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Shift << operator cannot be applied to uint

int z = (1 << 3);
uint p = (1u << 3u);The fist line works but the second line generates this error
"Operator '<<' cannot be applied to operands of type 'uint' and 'uint'"
How could the shift operator not be applied to unsigned integers, that doesn't make sense?
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Answers

Check out section 14.8 of the C# Language Specification where it states:
"The predefined shift operators are listed below.
• Shift left:
int operator <<(int x, int count);
uint operator <<(uint x, int count);
long operator <<(long x, int count);
ulong operator <<(ulong x, int count);The << operator shifts x left by a number of bits computed as described below.
The highorder bits outside the range of the result type of x are discarded, the remaining bits are shifted
left, and the loworder empty bit positions are set to zero.
• Shift right:
int operator >>(int x, int count);
uint operator >>(uint x, int count);
long operator >>(long x, int count);
ulong operator >>(ulong x, int count);The >> operator shifts x right by a number of bits computed as described below.
When x is of type int or long, the loworder bits of x are discarded, the remaining bits are shifted
right, and the highorder empty bit positions are set to zero if x is nonnegative and set to one if x is
negative.
When x is of type uint or ulong, the loworder bits of x are discarded, the remaining bits are shifted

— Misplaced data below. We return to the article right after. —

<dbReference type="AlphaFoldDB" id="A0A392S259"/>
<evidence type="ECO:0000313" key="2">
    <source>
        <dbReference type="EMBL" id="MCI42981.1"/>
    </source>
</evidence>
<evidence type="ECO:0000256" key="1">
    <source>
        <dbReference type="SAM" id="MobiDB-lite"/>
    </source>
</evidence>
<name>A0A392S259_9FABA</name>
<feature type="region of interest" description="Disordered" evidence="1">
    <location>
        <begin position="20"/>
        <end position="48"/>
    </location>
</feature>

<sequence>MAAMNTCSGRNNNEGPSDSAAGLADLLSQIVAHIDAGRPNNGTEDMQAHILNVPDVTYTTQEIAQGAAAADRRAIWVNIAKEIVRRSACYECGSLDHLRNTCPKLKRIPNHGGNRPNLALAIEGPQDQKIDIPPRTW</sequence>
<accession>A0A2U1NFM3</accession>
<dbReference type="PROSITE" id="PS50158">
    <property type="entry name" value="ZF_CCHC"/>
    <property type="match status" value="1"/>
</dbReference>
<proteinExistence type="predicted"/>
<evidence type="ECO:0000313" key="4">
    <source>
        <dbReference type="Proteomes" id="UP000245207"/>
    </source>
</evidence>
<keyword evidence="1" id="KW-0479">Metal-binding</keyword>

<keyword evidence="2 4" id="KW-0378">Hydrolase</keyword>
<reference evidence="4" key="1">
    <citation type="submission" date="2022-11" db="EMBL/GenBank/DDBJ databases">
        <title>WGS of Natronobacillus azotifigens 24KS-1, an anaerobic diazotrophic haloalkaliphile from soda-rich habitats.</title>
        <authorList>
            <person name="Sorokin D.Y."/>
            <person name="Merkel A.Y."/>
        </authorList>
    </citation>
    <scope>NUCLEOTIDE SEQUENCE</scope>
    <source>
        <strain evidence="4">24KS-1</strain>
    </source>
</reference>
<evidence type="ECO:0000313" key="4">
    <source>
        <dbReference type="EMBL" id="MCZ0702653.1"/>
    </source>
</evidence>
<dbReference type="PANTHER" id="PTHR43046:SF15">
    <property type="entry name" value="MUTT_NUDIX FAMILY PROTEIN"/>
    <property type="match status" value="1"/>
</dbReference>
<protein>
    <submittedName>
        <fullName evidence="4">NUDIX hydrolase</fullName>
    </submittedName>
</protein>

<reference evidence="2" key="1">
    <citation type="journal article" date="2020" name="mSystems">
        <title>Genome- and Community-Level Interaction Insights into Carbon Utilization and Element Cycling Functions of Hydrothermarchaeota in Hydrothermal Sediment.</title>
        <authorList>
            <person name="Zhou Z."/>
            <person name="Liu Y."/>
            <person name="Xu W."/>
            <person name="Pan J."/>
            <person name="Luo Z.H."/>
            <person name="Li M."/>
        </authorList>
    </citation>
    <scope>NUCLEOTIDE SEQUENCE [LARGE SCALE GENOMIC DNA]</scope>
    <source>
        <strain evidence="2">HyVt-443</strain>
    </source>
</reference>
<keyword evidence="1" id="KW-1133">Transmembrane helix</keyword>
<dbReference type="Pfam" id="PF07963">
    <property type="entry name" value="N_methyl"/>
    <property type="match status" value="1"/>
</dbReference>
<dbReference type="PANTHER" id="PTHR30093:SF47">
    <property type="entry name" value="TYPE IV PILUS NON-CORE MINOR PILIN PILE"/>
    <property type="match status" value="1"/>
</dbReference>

right, and the highorder empty bit positions are set to zero."The problem is that your second argument should always be an int.
ShaneB
 Edited by Shane_B Saturday, September 25, 2010 4:03 PM formatting
 Marked as answer by Mattastica Saturday, September 25, 2010 4:09 PM
All replies

Check out section 14.8 of the C# Language Specification where it states:
"The predefined shift operators are listed below.
• Shift left:
int operator <<(int x, int count);
uint operator <<(uint x, int count);
long operator <<(long x, int count);
ulong operator <<(ulong x, int count);The << operator shifts x left by a number of bits computed as described below.
The highorder bits outside the range of the result type of x are discarded, the remaining bits are shifted
left, and the loworder empty bit positions are set to zero.
• Shift right:
int operator >>(int x, int count);
uint operator >>(uint x, int count);
long operator >>(long x, int count);
ulong operator >>(ulong x, int count);The >> operator shifts x right by a number of bits computed as described below.
When x is of type int or long, the loworder bits of x are discarded, the remaining bits are shifted
right, and the highorder empty bit positions are set to zero if x is nonnegative and set to one if x is
negative.
When x is of type uint or ulong, the loworder bits of x are discarded, the remaining bits are shifted
right, and the highorder empty bit positions are set to zero."The problem is that your second argument should always be an int.
ShaneB
 Edited by Shane_B Saturday, September 25, 2010 4:03 PM formatting
 Marked as answer by Mattastica Saturday, September 25, 2010 4:09 PM